The theme in Atkins’s work is that we are already in a climate emergency. “The scientific case for urgency has never been clearer.” The infrastructure bill isn’t the only place to focus activism — there’s a to-do list that spans powerful institutions across the globe — but it is a unique and rare opportunity, and one that is unlikely to be replicated any time soon.
We’ve had a moment like this before. In 2009, Barack Obama took the presidency and Democrats held strong majorities in both houses of Congress. We had a rare opportunity for action. And we blew it. Yglesias thinks that climate activists learned the wrong lessons from that failure. But his understanding of movement history isn’t deep enough.
A Few Notes on the History of the Movement
Before there was a climate movement, there was the environmental movement. (And before the environmental movement, there was the conservation movement. But I’ll spare you the digression into the fascinating and contentious history of protecting wild places from the 1890s through the 1980s…) When I joined the Sierra Club in 1996, climate was part of the portfolio of issues that environmentalists worried about. When I was National Director of the Sierra Student Coalition in 1999, we ran a national climate campaign, but it was hardly the center of our attention. Climate did not become the dominant issue within the movement until the mid-2000s.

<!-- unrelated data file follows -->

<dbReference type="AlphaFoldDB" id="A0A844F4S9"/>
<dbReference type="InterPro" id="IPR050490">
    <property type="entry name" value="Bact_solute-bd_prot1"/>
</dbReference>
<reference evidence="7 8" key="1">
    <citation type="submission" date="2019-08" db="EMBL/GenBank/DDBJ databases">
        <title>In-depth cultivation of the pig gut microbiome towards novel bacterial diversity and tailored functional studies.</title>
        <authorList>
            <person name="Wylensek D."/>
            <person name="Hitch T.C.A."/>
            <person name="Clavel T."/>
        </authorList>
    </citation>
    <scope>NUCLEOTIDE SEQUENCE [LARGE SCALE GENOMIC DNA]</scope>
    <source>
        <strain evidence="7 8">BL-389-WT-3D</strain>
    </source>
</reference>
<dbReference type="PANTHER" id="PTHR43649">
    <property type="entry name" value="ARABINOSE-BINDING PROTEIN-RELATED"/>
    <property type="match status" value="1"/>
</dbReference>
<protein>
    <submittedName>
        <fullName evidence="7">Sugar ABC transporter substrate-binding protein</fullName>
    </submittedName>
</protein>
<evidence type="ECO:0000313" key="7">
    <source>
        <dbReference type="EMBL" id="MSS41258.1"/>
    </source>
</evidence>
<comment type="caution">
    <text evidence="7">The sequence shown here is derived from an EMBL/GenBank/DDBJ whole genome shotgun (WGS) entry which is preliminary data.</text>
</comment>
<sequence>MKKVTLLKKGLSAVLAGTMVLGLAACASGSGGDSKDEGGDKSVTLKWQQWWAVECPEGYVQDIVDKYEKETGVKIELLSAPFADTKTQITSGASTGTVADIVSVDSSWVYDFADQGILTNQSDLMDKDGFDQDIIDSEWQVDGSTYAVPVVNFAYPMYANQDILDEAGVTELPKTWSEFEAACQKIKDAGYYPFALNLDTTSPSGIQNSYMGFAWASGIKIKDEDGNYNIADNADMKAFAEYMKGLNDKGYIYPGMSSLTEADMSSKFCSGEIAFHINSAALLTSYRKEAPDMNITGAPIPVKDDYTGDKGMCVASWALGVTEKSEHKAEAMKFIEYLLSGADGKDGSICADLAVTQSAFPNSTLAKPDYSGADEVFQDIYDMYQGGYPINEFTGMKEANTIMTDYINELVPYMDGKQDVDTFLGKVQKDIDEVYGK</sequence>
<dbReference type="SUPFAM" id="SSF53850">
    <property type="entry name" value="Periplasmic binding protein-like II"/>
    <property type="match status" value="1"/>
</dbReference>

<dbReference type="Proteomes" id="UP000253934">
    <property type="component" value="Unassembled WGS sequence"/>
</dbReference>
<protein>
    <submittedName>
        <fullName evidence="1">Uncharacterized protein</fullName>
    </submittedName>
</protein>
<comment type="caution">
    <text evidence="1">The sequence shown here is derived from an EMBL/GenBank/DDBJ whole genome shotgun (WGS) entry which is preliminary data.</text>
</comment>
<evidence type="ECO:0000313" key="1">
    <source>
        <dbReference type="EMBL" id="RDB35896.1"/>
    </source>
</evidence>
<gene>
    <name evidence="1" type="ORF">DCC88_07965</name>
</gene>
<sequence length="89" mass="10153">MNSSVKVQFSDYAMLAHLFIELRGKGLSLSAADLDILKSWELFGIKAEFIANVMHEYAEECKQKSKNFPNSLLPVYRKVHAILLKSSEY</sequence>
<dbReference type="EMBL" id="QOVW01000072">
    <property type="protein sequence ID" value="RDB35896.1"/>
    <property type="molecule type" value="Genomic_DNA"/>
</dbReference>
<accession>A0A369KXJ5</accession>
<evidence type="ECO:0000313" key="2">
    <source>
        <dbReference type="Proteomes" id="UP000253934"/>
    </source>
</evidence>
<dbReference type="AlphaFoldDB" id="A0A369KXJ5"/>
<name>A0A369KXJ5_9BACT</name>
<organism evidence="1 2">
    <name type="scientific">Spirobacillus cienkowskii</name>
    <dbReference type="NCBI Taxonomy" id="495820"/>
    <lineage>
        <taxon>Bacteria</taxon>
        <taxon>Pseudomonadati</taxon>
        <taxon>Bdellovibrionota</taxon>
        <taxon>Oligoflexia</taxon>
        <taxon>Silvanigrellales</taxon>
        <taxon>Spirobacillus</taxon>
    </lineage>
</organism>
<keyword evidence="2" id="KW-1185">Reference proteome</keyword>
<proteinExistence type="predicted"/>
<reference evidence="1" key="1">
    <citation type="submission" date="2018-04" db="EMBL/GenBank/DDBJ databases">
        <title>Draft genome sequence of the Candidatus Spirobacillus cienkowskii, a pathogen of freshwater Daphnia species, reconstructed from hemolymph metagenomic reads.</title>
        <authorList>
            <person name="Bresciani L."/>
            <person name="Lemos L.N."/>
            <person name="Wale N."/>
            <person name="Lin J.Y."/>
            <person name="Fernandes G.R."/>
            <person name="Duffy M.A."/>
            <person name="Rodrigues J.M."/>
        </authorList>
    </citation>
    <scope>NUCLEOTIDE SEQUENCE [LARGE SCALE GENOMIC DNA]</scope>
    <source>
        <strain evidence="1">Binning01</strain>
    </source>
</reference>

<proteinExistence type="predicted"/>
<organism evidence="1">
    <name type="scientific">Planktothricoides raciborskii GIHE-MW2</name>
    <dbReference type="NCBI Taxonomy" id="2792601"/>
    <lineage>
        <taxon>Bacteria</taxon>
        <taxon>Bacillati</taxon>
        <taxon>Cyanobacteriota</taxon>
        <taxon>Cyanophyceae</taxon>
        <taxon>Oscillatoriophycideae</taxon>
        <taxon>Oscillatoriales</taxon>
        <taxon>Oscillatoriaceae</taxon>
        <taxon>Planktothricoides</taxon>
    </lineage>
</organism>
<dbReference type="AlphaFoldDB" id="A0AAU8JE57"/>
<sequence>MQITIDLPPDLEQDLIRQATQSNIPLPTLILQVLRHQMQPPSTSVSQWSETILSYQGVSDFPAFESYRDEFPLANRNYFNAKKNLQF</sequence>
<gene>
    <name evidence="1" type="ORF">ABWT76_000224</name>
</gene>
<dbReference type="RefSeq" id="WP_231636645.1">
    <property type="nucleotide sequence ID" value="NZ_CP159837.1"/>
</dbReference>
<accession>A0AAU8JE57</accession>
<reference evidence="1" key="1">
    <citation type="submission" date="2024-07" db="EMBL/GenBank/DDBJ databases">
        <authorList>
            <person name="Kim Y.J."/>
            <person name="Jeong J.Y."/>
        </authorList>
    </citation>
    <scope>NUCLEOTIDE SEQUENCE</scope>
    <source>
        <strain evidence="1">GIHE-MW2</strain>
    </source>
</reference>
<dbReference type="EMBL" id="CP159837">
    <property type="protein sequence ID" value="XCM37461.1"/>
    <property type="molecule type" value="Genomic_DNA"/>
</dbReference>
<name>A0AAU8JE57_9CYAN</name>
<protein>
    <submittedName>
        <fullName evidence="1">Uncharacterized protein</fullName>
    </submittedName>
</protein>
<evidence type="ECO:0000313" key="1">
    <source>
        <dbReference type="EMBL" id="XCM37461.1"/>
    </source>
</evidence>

In the 1980s and 1990s, the environmental movement was in an awkward political bind. Our issues — clean air, clean water, protecting public spaces, etc — were overwhelmingly popular with the mass public. But they were second-tier issues. People agreed with us, but they did not prioritize us. No politician risked their job by casting an anti-environmental vote.
Being a second-tier issue was an agenda-setting nightmare. In the 103rd Congress (1993-94), newly-elected Bill Clinton and a Democratic House and Senate spent two years completely ignoring environmental legislation. We had broad-but-soft public support, and that meant our issues weren’t a right-now priority.